Despite Microsoft’s efforts to encourage users to upgrade to its newest operating system, Windows 10 is still installed on a much larger number of devices than Windows 11. The following initiative from Redmond, USA, is significant: later this month, the business will discontinue issuing Windows 10 licenses through its website.
Microsoft has announced that it will stop directly distributing licenses for Windows 10 Home, Pro, and Workstation through the software’s official product pages. According to the warning, customers will no longer be able to download OS systems from the Microsoft website after January 31, 2023.
The message makes clear that even though downloads have been suspended, Windows 10 will still receive security upgrades that guard computers against viruses, spyware, and other malware until October 14, 2025.
This means you have fewer than two weeks left to download Windows 10 from the Microsoft website. Windows 10 Home costs $139, Windows 10 Pro costs $199, and Windows 10 Pro for Workstations costs $309, reported TechSpot.
OEMs will probably still be able to purchase licenses, however, this only applies to digital copies of Windows 10 that customers have purchased straight from Microsoft’s website. Additionally, there are many independent merchants that sell physical copies and downloads, such as Amazon’s OEM copies of Home and Pro and the countless online stores that offer discounted product keys.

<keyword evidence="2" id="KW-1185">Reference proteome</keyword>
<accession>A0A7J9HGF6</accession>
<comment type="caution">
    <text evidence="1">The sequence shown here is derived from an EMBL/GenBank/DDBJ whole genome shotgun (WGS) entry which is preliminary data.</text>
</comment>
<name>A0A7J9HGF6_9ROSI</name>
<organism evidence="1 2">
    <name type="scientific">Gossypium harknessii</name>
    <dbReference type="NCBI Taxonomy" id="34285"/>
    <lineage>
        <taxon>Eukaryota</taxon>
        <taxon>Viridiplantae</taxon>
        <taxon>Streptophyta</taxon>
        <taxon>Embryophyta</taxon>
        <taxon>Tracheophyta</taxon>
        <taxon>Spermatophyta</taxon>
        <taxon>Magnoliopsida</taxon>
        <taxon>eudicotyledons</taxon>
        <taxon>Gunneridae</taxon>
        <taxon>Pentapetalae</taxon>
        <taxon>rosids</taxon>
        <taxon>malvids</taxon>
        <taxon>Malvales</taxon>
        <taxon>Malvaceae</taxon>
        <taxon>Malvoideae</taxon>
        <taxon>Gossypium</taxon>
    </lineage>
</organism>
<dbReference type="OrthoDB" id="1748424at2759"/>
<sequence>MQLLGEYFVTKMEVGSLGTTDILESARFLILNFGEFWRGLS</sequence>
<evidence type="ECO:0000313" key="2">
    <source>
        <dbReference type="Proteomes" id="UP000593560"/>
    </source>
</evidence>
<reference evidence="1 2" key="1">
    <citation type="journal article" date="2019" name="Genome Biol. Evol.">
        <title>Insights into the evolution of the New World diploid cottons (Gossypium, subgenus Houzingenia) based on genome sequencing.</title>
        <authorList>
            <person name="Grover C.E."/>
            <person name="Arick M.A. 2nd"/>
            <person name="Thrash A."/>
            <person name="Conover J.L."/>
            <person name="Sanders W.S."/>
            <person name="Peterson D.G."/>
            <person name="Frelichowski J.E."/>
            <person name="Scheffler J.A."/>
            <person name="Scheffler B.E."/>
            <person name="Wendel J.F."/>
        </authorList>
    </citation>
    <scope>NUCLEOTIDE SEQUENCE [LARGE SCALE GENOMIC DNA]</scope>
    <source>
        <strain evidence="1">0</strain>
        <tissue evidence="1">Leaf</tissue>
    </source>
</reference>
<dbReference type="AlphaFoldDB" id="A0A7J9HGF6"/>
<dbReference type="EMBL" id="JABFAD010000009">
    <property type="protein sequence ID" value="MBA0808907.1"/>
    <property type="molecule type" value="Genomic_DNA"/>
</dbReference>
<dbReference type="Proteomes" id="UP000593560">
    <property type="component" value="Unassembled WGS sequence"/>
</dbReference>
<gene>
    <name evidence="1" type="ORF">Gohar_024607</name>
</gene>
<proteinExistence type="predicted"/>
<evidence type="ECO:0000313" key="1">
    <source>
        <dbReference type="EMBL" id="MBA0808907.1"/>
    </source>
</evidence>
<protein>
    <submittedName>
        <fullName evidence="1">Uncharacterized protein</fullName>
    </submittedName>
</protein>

The Microsoft Media Creation Tool for Windows 10 is still accessible.
Although Windows 11 first faced a lot of criticism, the operating system is now losing users to its predecessor, according to a Steam survey. The fact that it is currently present on over 3 out of 10 participant computers suggests that gamers are beginning to like Windows 11 — or, alternatively, that they simply dislike it less.
TechSpot also learned that many businesses are getting ready to upgrade to Windows 11. The enterprise market is often the one that upgrades to the most recent version of the Windows operating system the slowest.
However, as was the case with Windows 7, many users are steadfastly opposed to quitting Windows 10.